It has been a long, long year-plus. As we all – we all – have gone through this COVID pandemic and the ensuing lockdown, we have missed doing things with other people, live music very much included. Summer ’20 was basically cancelled, your shorts & sunscreen kept at the back of the closet. Now there has been a tentative opening, poking your head outside to see if the coast is clear, but not sure if you can party yet. Well, New York’s Central Park SummerStage (QRO venue review) very much partied as the iconic George Clinton & Parliament/Funkadelic came to play the first of their two shows on Sunday, June 27th for Blue Note Jazz Festival.
Some obvious notes: It was hot outside. Literally, there was a heat advisory for Manhattan (according to the iPhone weather app). That did drain people, sheltering in the shade along the sides & back of SummerStage until the music. And there was no free water (or misting tent, like at the same time of year for Canada Day in ‘18 – QRO live review) thanks to the even bigger elephant of the coronavirus. The crowd area had designated seats, broken out in to two- or four-person groups. Oh, and it was also Pride Weekend of Pride Month, the 6 train only running express uptown as the downtown was in full rainbow flag colors.
But none of that stopped people from getting funked up! George Clinton is a living legend, the undisputed greatest of funk music, and someone that pretty much everyone should see live in their life. Indeed, there’s no one who dislikes him & Parliament/Funkadelic, no one who wouldn’t enjoy seeing them live. This was a ticketed show, but the crowd still ranged widely in age, from hipster millennials to baby boomers reliving the jams of their youth. There were event parents with their young kids, because the Mothership Connection carries with all ages.
And the setting/time actually worked for it all. The assigned seats were more like suggestions, and one could easily move up closer to get your funk on – and/or sit down, to catch your breath under the sun (under the sun!). It was one nation under a groove, and you could do whatever you wanted (except smoke – fire laws are still in effect). Indeed, many fans who were hot took the signs indicating letter sections and used them as hand-fans (though no one spelt out the likes of “PFUNK” like your correspondent wasn’t funky enough to do…).
Before everyone got up on the downstroke (get on up), there was a DJ set by Louie Vega, and a surprise one-song performance by Blue Wolf Experience, the band for Miss Velvet & Blue Wolf. The one song actually went well, the late add (even staff didn’t know who exactly they were) a nice warm-up for the crowd that was likely too hot, too old, and too unused to live shows to get up from the downstroke.
And introducing the main act was none other than Benjamin Crump, the attorney for the family of George Floyd, Trayvon Martin, and more. The current civil rights champion said how he was, in everything he did, trying to bring people together, and that no one brought people together like his Omega Psi Chi fraternity brother George Clinton – under a groove. This last year-plus has also been very much about social justice, from Floyd to Pride, and this Parliament has been waving the flags that matter for nigh on a half-century.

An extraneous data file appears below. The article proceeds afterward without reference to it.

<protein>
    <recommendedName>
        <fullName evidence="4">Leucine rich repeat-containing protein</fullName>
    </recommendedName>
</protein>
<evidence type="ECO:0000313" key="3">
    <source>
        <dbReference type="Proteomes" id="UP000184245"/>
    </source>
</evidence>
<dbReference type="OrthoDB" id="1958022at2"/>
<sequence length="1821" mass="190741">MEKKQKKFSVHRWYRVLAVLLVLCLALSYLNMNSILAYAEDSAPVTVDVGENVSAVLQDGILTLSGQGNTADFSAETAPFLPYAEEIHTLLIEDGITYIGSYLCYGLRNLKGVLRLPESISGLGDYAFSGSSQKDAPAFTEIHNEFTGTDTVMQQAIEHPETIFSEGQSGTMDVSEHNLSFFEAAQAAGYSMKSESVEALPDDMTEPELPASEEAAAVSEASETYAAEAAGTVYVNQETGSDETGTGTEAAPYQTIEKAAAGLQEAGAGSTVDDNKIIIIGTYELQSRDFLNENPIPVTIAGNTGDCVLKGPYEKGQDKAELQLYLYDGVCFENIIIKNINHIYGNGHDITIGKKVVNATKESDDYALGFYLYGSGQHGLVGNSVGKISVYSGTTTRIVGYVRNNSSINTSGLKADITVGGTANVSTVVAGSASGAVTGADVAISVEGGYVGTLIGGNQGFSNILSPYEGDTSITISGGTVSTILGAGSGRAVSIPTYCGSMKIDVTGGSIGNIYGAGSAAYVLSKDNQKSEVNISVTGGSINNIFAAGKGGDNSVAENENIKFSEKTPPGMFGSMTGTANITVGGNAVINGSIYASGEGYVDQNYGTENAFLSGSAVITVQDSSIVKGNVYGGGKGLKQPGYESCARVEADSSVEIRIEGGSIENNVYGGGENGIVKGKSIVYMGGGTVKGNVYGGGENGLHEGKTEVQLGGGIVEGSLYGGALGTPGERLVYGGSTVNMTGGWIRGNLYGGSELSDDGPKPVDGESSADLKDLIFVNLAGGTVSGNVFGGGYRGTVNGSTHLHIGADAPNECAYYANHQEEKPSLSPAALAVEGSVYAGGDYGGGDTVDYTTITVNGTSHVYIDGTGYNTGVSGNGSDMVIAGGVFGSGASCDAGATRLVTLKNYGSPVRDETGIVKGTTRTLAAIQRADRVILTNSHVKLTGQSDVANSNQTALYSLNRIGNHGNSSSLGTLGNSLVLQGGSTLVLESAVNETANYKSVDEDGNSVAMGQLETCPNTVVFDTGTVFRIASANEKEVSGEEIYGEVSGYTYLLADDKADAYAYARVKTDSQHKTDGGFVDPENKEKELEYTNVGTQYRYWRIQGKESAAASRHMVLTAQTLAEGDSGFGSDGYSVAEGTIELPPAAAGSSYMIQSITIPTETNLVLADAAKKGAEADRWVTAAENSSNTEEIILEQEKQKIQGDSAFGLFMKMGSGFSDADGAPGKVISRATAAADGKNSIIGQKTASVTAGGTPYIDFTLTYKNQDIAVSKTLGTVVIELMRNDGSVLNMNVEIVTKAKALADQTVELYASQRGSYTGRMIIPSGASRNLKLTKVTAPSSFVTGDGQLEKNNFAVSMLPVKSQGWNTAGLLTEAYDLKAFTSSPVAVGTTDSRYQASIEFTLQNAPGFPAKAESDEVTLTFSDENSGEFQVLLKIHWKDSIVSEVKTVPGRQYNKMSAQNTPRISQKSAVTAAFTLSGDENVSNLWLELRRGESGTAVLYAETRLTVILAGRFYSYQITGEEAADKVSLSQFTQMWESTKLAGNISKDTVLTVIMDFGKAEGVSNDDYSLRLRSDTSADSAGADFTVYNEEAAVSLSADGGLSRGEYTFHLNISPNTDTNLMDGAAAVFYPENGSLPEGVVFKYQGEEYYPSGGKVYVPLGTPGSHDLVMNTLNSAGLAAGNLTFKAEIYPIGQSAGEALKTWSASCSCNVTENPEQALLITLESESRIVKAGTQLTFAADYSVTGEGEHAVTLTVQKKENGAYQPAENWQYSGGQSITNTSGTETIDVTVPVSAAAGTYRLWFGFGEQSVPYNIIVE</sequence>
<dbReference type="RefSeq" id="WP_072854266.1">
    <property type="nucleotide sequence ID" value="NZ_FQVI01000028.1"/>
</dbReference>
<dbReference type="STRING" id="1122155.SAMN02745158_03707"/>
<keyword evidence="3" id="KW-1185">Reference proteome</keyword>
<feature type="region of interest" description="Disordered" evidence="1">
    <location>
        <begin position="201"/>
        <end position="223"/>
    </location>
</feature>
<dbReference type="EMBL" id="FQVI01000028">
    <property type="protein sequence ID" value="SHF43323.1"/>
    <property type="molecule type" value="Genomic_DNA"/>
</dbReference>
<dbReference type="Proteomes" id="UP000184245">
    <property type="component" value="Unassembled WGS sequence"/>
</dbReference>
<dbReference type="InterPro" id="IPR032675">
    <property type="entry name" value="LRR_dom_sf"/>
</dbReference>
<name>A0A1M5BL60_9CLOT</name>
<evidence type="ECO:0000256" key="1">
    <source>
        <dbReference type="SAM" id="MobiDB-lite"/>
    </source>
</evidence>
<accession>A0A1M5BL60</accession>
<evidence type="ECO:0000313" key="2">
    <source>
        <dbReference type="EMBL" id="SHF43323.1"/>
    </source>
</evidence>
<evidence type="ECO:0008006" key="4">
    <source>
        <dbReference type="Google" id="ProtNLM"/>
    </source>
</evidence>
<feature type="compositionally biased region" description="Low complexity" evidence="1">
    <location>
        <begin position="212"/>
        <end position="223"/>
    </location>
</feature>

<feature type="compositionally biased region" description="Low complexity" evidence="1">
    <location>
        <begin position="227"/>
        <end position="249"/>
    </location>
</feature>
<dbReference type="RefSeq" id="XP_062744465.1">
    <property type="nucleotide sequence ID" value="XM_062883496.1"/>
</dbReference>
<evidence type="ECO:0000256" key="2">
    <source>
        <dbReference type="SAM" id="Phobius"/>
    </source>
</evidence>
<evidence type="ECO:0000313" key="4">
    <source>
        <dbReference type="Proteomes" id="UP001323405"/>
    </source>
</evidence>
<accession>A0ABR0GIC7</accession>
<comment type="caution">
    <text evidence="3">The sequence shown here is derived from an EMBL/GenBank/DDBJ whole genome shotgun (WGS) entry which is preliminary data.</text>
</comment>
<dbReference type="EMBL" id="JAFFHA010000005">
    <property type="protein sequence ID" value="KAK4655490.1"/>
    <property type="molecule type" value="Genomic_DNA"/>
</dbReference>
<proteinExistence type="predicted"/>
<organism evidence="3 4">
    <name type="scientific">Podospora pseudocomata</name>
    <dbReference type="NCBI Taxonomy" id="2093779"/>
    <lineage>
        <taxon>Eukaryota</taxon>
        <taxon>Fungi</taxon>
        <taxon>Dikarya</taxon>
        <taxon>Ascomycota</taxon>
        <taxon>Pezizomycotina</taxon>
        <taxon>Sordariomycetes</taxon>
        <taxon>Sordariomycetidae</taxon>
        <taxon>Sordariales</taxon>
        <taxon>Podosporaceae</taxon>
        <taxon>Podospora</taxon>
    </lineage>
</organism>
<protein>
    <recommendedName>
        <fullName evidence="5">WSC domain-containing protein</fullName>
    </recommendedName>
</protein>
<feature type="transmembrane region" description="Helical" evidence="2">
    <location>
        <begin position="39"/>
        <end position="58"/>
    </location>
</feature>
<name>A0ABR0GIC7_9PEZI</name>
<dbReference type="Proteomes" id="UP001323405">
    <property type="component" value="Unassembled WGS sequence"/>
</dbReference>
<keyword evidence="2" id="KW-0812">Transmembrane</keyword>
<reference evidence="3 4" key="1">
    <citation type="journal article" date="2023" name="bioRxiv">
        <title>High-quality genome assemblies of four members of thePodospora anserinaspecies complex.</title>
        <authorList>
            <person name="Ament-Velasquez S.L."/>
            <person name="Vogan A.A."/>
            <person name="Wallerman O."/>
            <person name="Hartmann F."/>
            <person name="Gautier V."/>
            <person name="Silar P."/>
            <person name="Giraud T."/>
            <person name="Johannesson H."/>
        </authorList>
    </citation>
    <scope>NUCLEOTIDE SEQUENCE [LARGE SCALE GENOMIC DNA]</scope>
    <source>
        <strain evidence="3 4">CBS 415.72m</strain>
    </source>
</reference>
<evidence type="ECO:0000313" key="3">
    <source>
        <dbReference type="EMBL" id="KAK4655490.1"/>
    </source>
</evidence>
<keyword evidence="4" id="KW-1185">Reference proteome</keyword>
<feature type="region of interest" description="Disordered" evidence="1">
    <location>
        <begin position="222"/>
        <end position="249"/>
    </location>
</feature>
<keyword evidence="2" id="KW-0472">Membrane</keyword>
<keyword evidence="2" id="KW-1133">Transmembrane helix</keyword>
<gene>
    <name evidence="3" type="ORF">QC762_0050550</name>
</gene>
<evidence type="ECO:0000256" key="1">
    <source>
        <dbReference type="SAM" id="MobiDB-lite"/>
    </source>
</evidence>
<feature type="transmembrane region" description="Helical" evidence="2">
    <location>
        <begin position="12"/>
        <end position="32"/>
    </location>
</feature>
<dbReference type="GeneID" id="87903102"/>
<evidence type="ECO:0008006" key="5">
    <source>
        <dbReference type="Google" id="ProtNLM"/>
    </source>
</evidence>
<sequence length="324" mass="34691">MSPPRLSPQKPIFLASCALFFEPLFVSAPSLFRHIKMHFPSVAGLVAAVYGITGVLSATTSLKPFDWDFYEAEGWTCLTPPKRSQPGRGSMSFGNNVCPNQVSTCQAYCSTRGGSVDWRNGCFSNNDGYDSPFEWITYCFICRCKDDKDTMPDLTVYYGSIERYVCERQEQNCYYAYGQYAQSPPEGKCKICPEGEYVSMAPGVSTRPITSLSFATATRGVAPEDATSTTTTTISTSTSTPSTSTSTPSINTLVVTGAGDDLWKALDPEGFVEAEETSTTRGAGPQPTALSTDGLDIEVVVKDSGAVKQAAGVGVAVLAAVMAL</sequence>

Now, yes, the main act didn’t go on until 3:20 PM, after the official start time had been moved to 2:00 PM, but they played almost until 5:00 PM. And yes, your favorite Clinton did occasionally sit in the folding chair on stage provided for him, in front of the drum riser. But, so did you. And the Prime Minister of Funk brought a massive band with him, more back-up singers than you could count, who not only sang but also danced (props especially to the ladies – at least one changed her outfit at least once during the set, always fly) – one even went into the photo pit (while photographers were still there, because the ‘first three songs limit’ for photographers goes extra-long with the Funkadelic jams). Hell, even the white boy playing funky music on the keys in the back got to sing, because as much as Clinton is the leader of the Party, it is a mass movement.
Way back in the before-time of 2019, George Clinton said that he would retire after one last tour, because the man is older than President Joe Biden. The COVID pandemic stopped the tour, but he & his could have easily said that was it (they all were given the Lifetime Achievement Award Grammy in ’19). He noted that the funk would keep going long after him (he even got a hologram of himself, for Vegas). But if there was ever a time we needed to be under nation under a groove, if we ever needed live music to come back, it was Parliament/Funkadelic at the iconic Central Park SummerStage.